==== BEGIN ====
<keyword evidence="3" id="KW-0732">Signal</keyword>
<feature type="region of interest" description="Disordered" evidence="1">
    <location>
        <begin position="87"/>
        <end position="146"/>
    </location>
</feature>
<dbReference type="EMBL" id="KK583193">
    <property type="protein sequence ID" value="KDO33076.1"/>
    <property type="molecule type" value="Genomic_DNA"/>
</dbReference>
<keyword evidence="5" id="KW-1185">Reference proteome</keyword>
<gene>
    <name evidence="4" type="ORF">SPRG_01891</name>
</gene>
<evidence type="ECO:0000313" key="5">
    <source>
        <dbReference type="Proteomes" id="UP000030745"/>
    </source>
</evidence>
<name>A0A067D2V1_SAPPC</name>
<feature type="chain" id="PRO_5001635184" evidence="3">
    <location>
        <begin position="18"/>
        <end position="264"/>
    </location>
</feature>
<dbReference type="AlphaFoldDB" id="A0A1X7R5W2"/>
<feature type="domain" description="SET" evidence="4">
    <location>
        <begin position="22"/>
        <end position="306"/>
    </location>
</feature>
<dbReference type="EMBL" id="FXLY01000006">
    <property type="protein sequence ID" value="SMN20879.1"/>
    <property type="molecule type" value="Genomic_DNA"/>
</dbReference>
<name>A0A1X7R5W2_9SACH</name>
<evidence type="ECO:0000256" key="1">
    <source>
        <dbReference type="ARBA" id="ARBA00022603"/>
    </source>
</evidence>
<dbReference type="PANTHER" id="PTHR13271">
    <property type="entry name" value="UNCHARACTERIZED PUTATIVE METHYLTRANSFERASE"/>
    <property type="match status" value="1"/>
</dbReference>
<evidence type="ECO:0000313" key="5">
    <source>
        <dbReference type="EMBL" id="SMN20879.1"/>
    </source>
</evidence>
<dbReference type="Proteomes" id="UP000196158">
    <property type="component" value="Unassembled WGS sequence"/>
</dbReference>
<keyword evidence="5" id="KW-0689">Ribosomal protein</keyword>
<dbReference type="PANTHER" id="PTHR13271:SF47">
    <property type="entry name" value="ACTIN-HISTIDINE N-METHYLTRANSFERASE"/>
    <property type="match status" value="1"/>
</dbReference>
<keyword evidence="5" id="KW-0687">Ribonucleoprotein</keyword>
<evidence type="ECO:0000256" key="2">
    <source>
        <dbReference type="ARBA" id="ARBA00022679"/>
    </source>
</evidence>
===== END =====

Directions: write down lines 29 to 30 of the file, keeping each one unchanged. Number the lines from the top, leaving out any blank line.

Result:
<feature type="domain" description="SET" evidence="4">
    <location>